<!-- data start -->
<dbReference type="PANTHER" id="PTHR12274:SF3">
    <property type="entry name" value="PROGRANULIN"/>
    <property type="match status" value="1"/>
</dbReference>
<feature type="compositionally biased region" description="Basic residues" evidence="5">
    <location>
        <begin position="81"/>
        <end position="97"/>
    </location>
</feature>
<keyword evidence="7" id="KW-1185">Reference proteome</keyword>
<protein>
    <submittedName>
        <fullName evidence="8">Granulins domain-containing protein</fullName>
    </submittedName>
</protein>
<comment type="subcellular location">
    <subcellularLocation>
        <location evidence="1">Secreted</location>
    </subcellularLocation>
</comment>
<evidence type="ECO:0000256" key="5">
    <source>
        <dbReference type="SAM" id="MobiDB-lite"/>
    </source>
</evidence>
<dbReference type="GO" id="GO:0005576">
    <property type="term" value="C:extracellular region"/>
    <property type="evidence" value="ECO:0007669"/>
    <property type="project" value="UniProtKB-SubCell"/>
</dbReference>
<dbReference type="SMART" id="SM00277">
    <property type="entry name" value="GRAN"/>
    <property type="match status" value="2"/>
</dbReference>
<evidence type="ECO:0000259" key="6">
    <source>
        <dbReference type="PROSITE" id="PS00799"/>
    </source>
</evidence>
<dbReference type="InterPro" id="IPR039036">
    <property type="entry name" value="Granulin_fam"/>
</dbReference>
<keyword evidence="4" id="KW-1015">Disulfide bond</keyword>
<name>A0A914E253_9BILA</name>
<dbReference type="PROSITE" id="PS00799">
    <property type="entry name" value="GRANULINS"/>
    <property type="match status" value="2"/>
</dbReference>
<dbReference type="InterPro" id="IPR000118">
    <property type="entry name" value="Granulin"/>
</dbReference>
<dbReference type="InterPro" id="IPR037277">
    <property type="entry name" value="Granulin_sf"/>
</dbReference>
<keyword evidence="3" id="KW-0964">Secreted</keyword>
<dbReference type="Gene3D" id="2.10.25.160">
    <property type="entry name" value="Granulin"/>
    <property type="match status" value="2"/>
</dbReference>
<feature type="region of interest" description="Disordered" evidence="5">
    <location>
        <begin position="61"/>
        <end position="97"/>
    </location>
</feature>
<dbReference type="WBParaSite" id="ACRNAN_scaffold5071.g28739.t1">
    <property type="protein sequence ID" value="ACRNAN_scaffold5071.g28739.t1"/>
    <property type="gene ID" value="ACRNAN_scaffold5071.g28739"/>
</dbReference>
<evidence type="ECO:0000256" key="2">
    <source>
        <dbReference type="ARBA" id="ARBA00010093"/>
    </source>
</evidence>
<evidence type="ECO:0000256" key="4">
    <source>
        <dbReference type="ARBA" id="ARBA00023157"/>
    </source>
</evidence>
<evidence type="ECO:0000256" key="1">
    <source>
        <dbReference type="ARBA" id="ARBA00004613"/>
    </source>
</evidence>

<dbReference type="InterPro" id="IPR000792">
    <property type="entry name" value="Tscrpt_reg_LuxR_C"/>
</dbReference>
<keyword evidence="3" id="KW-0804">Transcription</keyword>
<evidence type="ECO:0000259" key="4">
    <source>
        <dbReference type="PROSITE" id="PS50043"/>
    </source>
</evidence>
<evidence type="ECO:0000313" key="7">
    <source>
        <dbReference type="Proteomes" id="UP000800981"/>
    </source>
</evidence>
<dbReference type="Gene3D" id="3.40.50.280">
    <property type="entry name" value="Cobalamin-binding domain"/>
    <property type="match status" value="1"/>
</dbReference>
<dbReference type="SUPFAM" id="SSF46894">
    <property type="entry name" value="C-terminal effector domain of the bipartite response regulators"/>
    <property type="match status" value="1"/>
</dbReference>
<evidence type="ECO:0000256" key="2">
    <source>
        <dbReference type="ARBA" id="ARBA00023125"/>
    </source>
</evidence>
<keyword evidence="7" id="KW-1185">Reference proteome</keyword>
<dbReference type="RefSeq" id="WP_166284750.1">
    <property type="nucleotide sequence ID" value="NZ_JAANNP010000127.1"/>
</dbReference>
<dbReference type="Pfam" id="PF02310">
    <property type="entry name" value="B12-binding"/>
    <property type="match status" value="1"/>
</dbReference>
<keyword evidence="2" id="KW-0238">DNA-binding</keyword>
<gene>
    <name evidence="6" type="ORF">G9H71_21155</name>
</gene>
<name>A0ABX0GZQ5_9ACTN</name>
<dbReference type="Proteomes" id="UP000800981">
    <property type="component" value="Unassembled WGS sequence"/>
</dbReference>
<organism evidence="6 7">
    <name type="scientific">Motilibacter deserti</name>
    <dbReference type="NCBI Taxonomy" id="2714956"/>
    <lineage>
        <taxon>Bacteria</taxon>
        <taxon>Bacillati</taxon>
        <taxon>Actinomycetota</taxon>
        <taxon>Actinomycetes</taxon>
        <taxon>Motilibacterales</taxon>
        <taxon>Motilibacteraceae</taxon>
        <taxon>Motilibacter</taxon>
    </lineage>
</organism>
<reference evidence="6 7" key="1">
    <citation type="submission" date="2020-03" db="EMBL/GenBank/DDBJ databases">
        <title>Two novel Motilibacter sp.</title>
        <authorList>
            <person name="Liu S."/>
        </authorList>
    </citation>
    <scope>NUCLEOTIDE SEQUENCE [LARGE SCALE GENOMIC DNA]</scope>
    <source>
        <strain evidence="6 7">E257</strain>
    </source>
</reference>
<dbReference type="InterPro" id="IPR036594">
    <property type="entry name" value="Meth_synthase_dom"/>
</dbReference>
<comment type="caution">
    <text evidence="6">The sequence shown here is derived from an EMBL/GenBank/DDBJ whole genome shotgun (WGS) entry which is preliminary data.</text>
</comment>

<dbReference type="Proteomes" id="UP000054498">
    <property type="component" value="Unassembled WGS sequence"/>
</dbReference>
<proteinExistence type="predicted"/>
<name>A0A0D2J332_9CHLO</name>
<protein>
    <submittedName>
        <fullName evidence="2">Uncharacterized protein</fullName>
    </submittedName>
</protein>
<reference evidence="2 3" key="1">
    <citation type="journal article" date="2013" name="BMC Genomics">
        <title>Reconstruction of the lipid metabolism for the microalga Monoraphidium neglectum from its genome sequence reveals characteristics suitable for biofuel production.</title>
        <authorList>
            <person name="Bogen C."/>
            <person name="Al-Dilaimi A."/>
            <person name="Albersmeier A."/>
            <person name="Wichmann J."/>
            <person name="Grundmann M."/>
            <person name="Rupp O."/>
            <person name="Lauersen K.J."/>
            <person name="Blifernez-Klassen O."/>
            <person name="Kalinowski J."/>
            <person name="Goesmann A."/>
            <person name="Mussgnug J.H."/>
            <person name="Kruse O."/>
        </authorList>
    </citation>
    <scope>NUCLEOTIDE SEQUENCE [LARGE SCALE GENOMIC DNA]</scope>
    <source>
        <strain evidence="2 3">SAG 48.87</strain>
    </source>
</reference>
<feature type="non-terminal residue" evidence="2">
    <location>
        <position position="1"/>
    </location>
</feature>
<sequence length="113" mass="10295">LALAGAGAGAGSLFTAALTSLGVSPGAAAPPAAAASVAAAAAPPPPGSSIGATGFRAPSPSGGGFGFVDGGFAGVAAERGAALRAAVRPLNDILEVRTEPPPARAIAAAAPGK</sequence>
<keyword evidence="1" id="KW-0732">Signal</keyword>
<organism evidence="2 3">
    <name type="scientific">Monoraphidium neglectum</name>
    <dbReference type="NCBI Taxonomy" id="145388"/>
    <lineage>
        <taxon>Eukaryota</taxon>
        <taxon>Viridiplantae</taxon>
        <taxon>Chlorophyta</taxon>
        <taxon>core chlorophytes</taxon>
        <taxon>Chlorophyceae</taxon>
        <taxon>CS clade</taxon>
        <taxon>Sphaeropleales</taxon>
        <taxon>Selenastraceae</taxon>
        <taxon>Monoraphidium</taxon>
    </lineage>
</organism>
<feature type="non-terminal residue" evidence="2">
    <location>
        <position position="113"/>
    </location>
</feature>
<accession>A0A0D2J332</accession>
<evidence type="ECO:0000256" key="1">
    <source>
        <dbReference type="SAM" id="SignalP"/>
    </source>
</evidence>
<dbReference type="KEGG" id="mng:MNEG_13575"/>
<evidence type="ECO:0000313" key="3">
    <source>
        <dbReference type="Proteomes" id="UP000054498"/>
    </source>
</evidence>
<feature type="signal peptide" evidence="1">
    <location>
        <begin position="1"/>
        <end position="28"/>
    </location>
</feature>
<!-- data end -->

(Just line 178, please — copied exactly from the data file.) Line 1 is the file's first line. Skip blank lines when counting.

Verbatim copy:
            <person name="Grundmann M."/>